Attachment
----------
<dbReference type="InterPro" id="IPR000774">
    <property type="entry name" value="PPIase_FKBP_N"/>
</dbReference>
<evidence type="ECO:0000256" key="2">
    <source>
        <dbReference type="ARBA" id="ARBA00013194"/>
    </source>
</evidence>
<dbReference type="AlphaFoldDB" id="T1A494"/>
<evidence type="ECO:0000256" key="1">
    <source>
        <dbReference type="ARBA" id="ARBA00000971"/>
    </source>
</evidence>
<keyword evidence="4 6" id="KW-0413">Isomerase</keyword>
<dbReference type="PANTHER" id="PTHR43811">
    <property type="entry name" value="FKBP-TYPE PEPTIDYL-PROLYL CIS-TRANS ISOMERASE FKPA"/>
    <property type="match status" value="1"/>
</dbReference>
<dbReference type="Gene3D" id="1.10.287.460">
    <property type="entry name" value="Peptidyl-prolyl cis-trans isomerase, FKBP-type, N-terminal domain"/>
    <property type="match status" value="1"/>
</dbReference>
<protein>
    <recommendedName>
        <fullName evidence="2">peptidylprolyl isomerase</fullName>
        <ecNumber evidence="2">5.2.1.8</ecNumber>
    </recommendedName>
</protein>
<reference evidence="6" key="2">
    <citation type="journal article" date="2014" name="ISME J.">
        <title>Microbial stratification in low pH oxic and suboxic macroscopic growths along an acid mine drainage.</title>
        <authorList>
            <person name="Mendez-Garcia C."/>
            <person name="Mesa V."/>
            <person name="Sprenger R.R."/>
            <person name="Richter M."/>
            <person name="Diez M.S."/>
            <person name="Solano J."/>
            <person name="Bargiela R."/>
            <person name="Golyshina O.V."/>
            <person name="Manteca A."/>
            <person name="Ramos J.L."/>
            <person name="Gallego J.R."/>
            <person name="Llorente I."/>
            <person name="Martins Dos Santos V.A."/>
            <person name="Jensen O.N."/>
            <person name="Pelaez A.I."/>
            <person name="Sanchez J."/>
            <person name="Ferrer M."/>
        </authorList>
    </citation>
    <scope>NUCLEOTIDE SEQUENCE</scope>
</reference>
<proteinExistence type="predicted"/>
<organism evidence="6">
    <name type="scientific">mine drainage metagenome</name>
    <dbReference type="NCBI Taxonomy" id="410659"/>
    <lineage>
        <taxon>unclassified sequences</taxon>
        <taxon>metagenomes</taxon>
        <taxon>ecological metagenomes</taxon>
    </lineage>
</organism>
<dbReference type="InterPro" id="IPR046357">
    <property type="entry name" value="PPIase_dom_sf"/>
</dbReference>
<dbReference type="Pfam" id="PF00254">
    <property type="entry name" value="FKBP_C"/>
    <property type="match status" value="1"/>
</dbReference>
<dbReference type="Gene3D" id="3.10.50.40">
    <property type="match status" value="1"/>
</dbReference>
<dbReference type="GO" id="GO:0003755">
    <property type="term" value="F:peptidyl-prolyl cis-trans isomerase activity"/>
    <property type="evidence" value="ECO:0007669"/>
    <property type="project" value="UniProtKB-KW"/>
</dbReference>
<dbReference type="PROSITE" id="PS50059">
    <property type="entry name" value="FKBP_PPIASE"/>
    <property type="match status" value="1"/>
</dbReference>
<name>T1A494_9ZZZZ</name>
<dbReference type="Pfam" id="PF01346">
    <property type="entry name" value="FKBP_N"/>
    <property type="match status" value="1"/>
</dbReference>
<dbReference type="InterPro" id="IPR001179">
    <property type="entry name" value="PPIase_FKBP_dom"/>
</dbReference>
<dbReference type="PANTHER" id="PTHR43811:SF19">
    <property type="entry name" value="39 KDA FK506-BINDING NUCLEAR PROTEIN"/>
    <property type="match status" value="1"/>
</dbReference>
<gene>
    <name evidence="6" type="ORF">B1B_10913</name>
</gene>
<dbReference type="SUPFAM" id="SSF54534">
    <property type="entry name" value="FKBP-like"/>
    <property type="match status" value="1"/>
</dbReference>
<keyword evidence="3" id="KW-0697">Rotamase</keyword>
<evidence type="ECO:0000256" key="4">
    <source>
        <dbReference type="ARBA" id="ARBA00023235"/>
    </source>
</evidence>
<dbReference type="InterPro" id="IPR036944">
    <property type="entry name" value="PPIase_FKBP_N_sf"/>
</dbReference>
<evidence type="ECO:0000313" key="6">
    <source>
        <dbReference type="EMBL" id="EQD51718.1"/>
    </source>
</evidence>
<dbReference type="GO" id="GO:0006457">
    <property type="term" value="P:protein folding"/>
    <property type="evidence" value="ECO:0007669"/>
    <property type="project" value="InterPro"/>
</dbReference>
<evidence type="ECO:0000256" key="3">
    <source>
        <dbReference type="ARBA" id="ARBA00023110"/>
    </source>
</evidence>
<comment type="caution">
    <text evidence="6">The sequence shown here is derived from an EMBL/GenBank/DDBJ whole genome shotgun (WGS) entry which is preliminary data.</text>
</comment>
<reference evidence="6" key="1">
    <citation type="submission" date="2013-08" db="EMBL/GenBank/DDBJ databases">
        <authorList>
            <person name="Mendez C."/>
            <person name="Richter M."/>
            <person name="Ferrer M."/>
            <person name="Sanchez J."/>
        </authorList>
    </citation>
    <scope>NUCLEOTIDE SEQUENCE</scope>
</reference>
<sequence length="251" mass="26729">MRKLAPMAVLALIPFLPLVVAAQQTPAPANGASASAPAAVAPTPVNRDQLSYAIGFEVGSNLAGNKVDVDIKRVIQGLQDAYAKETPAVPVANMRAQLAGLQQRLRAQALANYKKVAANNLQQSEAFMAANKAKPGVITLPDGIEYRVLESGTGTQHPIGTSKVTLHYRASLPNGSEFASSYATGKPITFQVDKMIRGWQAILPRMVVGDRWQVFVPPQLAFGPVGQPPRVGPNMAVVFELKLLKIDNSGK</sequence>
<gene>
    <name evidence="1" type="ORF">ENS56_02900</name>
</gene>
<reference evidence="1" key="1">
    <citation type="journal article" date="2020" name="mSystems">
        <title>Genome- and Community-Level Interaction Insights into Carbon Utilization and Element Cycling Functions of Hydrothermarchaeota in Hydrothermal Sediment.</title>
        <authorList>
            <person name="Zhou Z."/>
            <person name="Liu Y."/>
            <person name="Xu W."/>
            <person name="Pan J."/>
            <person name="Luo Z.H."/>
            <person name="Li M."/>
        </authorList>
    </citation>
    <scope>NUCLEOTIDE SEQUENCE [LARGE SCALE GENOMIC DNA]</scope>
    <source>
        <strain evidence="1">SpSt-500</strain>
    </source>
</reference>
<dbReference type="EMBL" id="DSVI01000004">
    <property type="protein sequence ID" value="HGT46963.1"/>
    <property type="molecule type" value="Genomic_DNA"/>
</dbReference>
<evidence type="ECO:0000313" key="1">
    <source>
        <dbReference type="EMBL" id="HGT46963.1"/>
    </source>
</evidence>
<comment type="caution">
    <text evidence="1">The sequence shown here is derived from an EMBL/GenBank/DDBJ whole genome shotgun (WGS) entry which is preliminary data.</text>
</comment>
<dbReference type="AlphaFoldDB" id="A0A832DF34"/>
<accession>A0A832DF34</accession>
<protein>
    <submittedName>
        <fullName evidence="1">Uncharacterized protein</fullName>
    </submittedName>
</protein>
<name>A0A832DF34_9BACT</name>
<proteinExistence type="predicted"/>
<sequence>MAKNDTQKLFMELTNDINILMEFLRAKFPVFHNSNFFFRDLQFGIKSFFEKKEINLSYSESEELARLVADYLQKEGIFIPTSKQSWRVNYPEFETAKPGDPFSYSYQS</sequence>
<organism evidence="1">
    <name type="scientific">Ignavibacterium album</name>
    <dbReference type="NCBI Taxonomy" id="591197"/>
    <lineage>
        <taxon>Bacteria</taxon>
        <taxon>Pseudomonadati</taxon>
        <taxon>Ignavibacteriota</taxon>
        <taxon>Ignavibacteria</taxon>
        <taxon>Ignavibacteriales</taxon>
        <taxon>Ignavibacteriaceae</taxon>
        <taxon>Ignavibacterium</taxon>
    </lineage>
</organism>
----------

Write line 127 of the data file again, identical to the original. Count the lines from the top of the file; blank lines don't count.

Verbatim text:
<comment type="caution">